One morning, as Gregor Samsa was waking from a restless sleep, he discovered that while he was in bed he had been transformed into a monstrous insect. Without doubt a transcendental occurrence for Samsa, the character of Kafka’s The Metamorphosis, but perhaps too strange and farfetched for its nature to be understood and, even, whether it was a real change. The same as Samsa, the Mexican citizenry has awoken to an attempted fait accompli: as if everything had already been decided upon without the need for any explanation of what had happened. The Presidential Election of 2024 is still far away, and lacking is a plethora of twists and turns to get there.
The Morena-party candidate advances like a train: with clarity of course and a sense of purpose. The Frente Amplio alliance candidate tries to build a platform that confers presence and recognition to her within an electorate that does not yet know her. To complete the panorama, the entire governmental apparatus, from the President to his last operator, is dedicated to building up their candidacy while destroying that of the opposition. No one should be surprised that the numbers revealed in recent polls reflect those factors.
Contradictions on the horizon are ubiquitous and are found in all parties. Morena is a complex entity, dissimilar and characterized by tribes and groups that inhabit distinct bunkers and that dispute posts and potential opportunities for the upcoming government. The ability of Claudia Sheinbaum to manage those contradictions is obvious, but in a party in which the sole factor of cohesion is the president, the capacity to contend with the tribal strife is always limited.
The contradictions within Frente Amplio are different, but no more complex that those of the other side. First of all, the parties that make up that alliance entertain interests and incentives that are not necessarily aligned with winning the presidency: given the shortsightedness of the party leaderships, with obtaining sufficient Congressional seats they satisfy their objectives. On the other hand, the success of the candidacy of Xóchitl Gálvez depends on attaining a balance among the interests of the parties that support her and her nature as an independent candidate. That balance is difficult to come by, but once the candidate achieves it, her candidacy inexorably will begin to take wing.
While Gálvez must differentiate herself from the parties that sustain her and simultaneously keep them within her control, Sheinbaum must take care of her relationship with her boss, while building an independent presence. With such a dominant and jealous personage in terms of his (supposed) legacy, the challenge is not a lesser one. The point is that each of the candidates confronts contradictions and complex challenges that are not easy to administer.
Under these circumstances, it is feasible to erect scenarios concerning as to how this contest could evolve from here until next June. The starting point is that surveys are a snapshot of the moment, but the moment that counts, voting day, remains far off and no one can anticipate all the factors, internal and external, that could exert an effect on the outcome. What is possible is to speculate about the environment that could characterize Mexico next June, once the election is over, because that would permit us to visualize the elements that the citizenry would have had in their sights when they decide how they will vote.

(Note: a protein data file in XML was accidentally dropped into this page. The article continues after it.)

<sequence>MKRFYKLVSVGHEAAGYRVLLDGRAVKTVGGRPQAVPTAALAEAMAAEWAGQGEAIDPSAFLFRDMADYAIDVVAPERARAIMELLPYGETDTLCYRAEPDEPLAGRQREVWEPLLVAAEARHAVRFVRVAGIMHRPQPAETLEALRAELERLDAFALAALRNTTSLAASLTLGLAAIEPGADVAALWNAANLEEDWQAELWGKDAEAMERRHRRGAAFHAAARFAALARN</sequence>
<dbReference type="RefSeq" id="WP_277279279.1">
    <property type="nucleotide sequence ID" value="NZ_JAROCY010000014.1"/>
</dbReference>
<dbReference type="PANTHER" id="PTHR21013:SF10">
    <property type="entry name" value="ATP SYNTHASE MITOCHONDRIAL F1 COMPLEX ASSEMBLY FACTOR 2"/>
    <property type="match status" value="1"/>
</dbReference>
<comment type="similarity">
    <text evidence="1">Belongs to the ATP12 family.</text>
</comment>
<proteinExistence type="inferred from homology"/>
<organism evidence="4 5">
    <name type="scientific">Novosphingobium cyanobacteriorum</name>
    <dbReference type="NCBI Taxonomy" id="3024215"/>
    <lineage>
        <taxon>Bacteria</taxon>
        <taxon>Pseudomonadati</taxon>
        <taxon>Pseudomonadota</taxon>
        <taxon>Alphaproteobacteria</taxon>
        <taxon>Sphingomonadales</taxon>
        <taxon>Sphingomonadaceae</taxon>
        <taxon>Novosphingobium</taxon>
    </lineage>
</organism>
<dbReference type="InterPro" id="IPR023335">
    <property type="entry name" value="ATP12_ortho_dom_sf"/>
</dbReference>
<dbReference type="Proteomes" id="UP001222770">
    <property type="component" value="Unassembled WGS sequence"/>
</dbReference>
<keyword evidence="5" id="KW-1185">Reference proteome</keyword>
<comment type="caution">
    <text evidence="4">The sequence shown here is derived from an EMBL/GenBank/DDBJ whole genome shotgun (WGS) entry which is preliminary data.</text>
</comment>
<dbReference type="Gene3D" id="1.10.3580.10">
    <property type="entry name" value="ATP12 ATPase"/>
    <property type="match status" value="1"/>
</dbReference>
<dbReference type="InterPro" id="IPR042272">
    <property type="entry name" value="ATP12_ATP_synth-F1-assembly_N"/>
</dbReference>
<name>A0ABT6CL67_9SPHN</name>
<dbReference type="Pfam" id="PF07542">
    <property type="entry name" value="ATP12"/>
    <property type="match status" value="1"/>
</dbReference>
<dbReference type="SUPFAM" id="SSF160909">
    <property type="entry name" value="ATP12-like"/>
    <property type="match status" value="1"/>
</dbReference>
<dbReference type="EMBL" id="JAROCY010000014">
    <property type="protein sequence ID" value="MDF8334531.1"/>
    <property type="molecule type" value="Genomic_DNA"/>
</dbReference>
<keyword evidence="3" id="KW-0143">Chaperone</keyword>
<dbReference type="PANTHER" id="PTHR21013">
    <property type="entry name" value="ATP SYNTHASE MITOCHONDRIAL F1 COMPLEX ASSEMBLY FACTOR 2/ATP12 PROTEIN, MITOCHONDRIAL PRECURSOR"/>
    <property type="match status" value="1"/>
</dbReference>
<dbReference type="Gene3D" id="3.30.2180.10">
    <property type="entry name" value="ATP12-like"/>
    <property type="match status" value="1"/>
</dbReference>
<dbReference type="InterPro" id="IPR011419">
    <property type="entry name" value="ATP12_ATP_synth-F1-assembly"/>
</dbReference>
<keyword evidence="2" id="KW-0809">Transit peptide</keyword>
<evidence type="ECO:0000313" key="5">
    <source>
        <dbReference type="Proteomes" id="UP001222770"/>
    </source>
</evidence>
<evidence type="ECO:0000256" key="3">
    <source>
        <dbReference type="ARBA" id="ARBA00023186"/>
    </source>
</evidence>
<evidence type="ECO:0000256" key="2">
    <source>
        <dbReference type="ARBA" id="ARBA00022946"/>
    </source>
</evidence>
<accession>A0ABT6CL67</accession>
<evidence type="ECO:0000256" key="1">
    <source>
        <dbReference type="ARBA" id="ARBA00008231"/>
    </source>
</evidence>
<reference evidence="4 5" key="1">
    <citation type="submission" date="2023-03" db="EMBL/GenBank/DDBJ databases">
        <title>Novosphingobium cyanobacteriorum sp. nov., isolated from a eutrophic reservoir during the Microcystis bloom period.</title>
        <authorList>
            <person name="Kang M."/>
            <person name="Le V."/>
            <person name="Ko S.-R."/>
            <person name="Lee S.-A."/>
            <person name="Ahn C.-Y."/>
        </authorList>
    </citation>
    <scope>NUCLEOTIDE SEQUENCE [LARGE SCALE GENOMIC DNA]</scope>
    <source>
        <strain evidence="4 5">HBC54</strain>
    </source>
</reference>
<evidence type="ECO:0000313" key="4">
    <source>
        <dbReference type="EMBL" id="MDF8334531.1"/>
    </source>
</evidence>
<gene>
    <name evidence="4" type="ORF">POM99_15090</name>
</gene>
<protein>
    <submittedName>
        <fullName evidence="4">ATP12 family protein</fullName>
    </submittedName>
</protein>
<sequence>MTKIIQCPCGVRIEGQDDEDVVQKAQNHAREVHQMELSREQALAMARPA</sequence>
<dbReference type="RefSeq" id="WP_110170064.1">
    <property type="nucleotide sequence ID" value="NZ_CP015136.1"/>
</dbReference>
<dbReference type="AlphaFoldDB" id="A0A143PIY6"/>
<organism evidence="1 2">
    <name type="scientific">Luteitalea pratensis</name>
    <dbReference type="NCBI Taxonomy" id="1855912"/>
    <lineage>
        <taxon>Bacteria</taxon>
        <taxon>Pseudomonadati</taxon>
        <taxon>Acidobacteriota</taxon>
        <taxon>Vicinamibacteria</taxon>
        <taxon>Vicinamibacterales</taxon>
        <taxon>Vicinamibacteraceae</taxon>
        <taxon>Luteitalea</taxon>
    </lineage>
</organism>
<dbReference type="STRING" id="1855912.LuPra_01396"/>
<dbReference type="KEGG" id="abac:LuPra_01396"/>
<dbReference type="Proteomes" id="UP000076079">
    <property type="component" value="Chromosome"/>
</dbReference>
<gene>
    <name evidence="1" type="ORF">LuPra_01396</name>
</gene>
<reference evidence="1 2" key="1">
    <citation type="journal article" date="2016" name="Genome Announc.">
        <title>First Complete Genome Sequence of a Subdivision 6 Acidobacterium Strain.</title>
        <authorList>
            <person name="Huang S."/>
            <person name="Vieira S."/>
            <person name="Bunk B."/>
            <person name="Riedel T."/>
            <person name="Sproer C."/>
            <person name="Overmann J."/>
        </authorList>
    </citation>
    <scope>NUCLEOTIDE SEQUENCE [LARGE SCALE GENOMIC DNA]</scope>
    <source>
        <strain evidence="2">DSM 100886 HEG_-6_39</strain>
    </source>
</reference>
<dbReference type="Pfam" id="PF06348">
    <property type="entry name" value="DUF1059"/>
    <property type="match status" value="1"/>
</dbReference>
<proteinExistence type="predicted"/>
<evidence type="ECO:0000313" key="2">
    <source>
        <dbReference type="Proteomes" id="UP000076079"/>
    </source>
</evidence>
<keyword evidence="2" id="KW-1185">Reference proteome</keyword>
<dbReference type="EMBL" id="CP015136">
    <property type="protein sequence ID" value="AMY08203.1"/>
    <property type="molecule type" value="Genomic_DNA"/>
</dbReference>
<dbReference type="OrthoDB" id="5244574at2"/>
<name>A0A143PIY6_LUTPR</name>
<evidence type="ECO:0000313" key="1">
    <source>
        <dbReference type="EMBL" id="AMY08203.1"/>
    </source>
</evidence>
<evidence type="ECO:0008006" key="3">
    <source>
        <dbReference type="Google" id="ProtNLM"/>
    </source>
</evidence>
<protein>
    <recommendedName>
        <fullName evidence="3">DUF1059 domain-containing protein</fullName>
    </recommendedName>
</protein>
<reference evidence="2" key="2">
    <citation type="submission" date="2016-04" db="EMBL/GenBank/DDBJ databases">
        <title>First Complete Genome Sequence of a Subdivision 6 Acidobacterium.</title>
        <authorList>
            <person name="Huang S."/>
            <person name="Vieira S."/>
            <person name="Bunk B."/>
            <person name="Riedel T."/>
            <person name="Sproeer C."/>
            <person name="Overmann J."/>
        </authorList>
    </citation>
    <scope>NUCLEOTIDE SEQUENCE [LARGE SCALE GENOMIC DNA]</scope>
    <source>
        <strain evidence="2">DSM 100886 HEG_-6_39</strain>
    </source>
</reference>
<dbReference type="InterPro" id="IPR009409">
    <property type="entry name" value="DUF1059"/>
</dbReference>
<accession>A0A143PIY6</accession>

My point of departure is a very simple one: the great factotum of present Mexican politics is doubtlessly the President. No one in the political arena possesses a presence like his, a control of the narrative, a history such as that which characterizes him and the legitimacy he has garnered along the way. In a word, the personage is unrepeatable. That is, however much he influences the process, violates the electoral laws and attempts to control his candidate, the personage has an expiration date and no one could inherit his attributes.
Whosoever wins the race next June, the next Mexican presidency will be very different from the current one. Lacking in the integral control of the scene and in the capacity of disqualifying, discrediting and threatening the whole of society in systematic fashion, the victor will confront the relentless need to procure the reconciliation of the Mexican society. The context, if she wants to advance, will obligate the winner to do distinct things from those that would today appear obvious, a circumstance much simpler for Xóchtil, due to her freshness and to her being the victim of the unbridled presidential attacks, than for Claudia, who inevitably must assume that the table is ready set for her.
The vote in June will determine not only who governs the country, but also the composition of the Congress, a factor that could constitute the great change in Mexican politics if a power equilibrium is achieved that would bestow viability and certainty on the country after these years of abuse and, paradoxically, paralysis.
President López Obrador exposed many of the maladies and myths of Mexican politics, but he never even tried to resolve them. For him, it was enough to be powerful. The question is what conclusion the citizenry will derive from his administration and, therefore, for whom it will opt to succeed him.
No doubt there are to come months of ups and downs and endless altercations, some violent. But, to date, nothing is decided.